The Dunning–Benedict House, built in 1889 in Denver, Colorado

Dunning-Benedict House

At 1200 Pennsylvania St. in Denver, Colorado, there is a magnificent example of Romanesque Revival architecture known as the Dunning-Benedict House. Built in 1889, this historic building presents a rare chance to own a portion of Denver’s architectural history and is presently for sale.

Architectural Importance
Design and Construction: In 1889, the well-known Denver architect William Lang planned and constructed the home. Not far away is the renowned Molly Brown House, another design by Lang.
Architectural Style: It features exquisite stonework and a strong presence, typifying the Romanesque Revival style.

Context of History
Original Owner:
Denver real estate tycoon Walter Dunning was the original owner of the structure.

Following Ownership:Mitchell Benedict, the City Attorney of Denver and a Justice of the Colorado Supreme Court, bought it in 1898. Benedict played a significant role in the nearby Capitol Building’s development.
Up until 1930, the Benedict family was the home’s owner. After that, it was owned by several different people and was referred to as the Graystone Castle.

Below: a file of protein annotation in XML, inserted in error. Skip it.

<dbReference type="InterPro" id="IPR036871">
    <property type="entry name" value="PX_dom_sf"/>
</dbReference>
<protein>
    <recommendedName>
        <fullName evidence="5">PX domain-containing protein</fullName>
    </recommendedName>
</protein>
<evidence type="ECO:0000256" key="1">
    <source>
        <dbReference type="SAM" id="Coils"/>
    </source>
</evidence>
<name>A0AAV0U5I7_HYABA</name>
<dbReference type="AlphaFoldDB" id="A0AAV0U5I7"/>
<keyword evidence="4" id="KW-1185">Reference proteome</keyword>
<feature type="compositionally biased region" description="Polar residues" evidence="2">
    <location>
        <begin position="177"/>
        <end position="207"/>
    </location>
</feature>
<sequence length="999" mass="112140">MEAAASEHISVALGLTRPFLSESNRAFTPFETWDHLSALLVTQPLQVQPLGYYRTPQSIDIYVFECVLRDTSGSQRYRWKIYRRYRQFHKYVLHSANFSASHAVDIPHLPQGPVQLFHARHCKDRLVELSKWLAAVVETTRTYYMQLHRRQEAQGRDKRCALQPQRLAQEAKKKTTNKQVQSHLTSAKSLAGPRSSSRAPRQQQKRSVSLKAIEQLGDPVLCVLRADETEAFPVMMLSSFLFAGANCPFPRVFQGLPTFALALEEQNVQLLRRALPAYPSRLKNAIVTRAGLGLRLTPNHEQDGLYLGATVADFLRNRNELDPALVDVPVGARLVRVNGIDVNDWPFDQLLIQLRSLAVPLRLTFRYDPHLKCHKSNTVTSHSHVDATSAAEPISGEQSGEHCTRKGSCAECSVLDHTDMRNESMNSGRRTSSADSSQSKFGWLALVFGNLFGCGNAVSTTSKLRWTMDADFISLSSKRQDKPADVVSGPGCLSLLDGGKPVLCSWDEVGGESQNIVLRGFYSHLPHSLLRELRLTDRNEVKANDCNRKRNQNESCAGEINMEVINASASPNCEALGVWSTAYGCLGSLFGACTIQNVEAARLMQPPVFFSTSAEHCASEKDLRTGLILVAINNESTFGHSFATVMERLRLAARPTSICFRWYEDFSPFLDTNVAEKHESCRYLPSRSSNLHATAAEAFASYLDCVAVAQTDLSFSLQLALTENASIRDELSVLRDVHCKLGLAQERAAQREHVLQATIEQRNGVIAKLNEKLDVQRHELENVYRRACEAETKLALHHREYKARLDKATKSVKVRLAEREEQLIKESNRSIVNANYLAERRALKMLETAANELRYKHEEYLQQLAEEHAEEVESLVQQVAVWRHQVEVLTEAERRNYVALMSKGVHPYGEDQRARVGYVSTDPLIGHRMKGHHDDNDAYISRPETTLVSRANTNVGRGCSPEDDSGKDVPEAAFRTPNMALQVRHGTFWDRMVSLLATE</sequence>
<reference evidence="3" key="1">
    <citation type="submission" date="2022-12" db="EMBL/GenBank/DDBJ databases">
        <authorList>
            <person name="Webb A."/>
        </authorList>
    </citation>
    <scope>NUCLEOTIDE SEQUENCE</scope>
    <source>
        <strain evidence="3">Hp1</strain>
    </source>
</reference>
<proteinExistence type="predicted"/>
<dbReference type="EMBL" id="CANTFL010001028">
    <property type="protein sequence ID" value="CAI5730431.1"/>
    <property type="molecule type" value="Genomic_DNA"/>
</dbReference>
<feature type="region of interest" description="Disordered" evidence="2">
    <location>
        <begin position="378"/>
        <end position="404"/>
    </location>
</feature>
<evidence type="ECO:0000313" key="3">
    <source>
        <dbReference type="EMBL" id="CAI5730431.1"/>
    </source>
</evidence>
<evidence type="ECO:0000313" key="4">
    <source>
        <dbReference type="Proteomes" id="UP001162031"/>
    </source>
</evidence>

Subsequent Uses: The structure had been split up into multiple apartments by the 1950s.
Leland Rudofsky purchased the land in 1964 and utilized it as the foundation for his real estate business. After that, it was sold and is currently home to legal offices.

Present Situation and Acknowledgment

National Register of Historic Places: The Dunning-Benedict House’s designation as a historic landmark was cemented in 1984 when it was placed to the National Register of Historic Places under building #84000811.
Current Use: The structure continues to be a useful component of Denver’s architectural landscape by housing a number of legal offices today.
This property offers a unique chance to preserve and be a part of Denver’s future story, in addition to providing a view into the rich fabric of the city’s historical and cultural history.